Tri-State’s board and management staff greeted nearly 400 member cooperative representatives, industry officials and other guests at the association’s 60th annual meeting held yesterday (April 4) in the Hub Thompson Conference Center. This year’s event carries a theme celebrating “the cooperative spirit” and the seven cooperative principles that guide and govern Tri-State and its membership of 44 electric cooperatives and public power districts.
Tri-State’s annual meeting agenda, which follows the regular monthly board meeting, is formatted into two half-day sessions, with the first afternoon (held yesterday) devoted to a formal annual meeting program of presentations and reports and today’s morning session, which is a forum for the membership to hear about last year’s accomplishments, progress on board goals and initiatives and updates on future plans and challenges facing the organization.
This year’s guest speaker at the annual meeting was Congressman Cory Gardner, who represents Colorado’s 4th Congressional District. Congressman Gardner, who serves on the House Energy and Commerce Committee, discussed his recognition of the potential impacts of proposed environmental rules that could jeopardize continued reliable and affordable power. “The EPA is proposing regulations that could put a stop to coal-fired power,” he said. “I will continue to defend regulations that make sense and preserve your rural consumers’ access to electricity that they can afford.”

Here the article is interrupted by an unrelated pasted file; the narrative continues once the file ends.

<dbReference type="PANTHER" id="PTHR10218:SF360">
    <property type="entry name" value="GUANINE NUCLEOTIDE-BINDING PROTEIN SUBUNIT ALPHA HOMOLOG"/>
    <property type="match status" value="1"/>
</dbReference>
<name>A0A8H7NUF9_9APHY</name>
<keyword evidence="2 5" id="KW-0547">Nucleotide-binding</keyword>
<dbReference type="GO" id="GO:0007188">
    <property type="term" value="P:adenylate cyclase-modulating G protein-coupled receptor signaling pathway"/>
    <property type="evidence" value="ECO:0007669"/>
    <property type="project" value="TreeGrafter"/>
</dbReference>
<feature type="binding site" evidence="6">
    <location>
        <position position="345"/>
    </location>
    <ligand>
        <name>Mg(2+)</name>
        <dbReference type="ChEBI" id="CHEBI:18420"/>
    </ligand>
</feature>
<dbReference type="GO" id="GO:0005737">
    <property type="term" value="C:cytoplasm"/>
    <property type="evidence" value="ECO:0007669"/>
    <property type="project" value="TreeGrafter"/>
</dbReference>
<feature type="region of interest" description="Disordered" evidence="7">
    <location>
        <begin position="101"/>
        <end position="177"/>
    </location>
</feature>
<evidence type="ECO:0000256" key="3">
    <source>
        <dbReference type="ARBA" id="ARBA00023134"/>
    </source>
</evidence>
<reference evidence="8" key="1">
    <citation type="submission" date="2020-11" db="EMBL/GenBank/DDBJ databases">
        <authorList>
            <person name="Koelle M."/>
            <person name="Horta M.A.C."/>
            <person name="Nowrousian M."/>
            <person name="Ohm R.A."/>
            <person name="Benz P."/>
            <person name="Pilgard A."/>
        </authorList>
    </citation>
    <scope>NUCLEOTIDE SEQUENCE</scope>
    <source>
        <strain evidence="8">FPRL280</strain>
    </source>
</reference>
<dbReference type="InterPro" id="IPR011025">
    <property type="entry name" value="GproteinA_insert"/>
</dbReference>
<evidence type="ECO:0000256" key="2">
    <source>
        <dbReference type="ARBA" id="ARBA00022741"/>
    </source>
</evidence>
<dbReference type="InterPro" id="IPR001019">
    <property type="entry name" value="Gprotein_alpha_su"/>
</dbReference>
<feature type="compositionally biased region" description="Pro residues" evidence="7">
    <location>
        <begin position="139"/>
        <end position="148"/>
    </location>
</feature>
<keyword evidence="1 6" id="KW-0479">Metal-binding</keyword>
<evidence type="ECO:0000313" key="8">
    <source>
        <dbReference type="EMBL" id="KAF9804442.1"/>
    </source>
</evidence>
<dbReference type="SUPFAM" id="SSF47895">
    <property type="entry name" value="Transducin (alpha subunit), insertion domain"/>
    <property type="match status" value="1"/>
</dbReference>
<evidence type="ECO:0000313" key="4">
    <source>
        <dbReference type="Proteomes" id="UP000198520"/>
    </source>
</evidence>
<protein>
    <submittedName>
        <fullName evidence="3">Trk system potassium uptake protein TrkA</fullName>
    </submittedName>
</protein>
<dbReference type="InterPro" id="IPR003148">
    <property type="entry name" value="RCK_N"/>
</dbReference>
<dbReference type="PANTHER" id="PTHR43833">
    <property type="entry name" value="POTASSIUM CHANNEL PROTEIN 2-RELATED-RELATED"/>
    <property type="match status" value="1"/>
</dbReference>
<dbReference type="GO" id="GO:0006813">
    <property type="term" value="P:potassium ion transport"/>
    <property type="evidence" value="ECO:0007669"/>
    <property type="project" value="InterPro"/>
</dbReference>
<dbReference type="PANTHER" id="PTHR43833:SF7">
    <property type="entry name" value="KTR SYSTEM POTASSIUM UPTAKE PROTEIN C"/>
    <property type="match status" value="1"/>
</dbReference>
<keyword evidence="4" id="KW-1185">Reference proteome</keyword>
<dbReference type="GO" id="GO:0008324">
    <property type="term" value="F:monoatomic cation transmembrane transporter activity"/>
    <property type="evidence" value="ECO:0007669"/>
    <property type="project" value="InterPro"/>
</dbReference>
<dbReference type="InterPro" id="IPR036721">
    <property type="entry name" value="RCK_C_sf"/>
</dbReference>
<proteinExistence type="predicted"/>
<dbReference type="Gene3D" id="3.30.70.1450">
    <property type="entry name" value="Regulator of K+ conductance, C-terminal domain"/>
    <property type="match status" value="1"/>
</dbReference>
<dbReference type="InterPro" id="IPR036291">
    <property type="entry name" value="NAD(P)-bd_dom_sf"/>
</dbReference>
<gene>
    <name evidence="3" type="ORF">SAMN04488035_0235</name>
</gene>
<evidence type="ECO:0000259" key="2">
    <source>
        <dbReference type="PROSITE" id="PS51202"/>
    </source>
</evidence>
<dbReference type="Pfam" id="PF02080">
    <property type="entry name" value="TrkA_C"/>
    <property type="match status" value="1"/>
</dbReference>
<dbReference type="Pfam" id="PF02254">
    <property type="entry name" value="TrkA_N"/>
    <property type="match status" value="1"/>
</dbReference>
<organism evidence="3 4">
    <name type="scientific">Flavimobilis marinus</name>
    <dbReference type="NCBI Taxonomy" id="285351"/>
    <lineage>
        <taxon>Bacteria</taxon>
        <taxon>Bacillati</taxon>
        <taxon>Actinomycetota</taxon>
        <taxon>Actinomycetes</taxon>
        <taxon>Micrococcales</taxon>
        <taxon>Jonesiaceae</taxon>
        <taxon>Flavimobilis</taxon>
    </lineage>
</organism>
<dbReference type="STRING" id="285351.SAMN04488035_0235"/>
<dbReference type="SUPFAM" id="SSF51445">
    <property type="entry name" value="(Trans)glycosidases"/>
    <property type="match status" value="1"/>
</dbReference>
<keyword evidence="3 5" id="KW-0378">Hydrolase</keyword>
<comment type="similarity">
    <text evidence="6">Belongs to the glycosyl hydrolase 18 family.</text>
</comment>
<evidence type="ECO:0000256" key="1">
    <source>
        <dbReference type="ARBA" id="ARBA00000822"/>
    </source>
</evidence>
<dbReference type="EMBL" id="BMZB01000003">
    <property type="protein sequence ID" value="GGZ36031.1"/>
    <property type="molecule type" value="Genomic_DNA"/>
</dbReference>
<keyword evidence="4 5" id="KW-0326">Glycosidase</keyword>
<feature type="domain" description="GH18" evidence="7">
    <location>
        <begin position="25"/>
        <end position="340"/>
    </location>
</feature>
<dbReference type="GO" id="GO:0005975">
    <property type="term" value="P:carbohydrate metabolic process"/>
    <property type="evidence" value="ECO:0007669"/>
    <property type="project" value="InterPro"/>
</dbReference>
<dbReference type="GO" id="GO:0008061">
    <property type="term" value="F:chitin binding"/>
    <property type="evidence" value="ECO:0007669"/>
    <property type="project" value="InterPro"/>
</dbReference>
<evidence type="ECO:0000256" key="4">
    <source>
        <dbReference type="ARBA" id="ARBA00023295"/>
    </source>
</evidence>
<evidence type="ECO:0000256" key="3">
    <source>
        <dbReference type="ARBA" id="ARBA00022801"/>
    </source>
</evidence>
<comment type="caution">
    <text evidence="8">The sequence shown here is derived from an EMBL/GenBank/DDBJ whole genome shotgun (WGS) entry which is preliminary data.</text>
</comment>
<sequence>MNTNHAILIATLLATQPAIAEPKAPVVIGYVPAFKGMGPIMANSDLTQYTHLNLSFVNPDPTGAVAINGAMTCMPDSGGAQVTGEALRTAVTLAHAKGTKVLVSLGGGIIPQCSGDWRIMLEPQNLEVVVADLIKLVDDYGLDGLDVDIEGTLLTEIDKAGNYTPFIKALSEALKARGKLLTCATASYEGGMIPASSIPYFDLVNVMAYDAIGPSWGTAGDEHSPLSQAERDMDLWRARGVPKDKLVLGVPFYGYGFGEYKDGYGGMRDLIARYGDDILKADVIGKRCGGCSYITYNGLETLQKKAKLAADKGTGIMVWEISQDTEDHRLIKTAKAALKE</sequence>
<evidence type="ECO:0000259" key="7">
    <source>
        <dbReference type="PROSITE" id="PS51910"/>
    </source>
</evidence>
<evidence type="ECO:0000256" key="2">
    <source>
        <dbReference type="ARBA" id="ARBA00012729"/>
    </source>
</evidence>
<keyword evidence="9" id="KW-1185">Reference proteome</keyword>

Also making a brief appearance at the annual meeting was Congressman Ed Perlmutter, who represents Colorado’s 7th District.
In keeping with the meeting’s cooperative spirit theme and recognizing that 2012 is the “International Year of the Cooperative,” executive vice president and general manager Ken Anderson’s report was keyed on the seven cooperative principles, which are: 1) voluntary and open membership, 2) democratic member control, 3) member economic participation, 4) autonomy and independence, 5) education, training and information, 6) cooperation among cooperatives and 7) concern for community.
Board chairman Rick Gordon’s report focused on a year wrought with challenges and accomplishments. “This past year was without a doubt the most complex year that I have experienced during my 18 years of service on the Tri-State board,” he said. “But I am proud to report that your board has done an excellent job of stepping up to meet those challenges and we have made a lot of progress toward meeting our goals of securing long-term resources and ensuring financial stability for the future,” said the board chairman.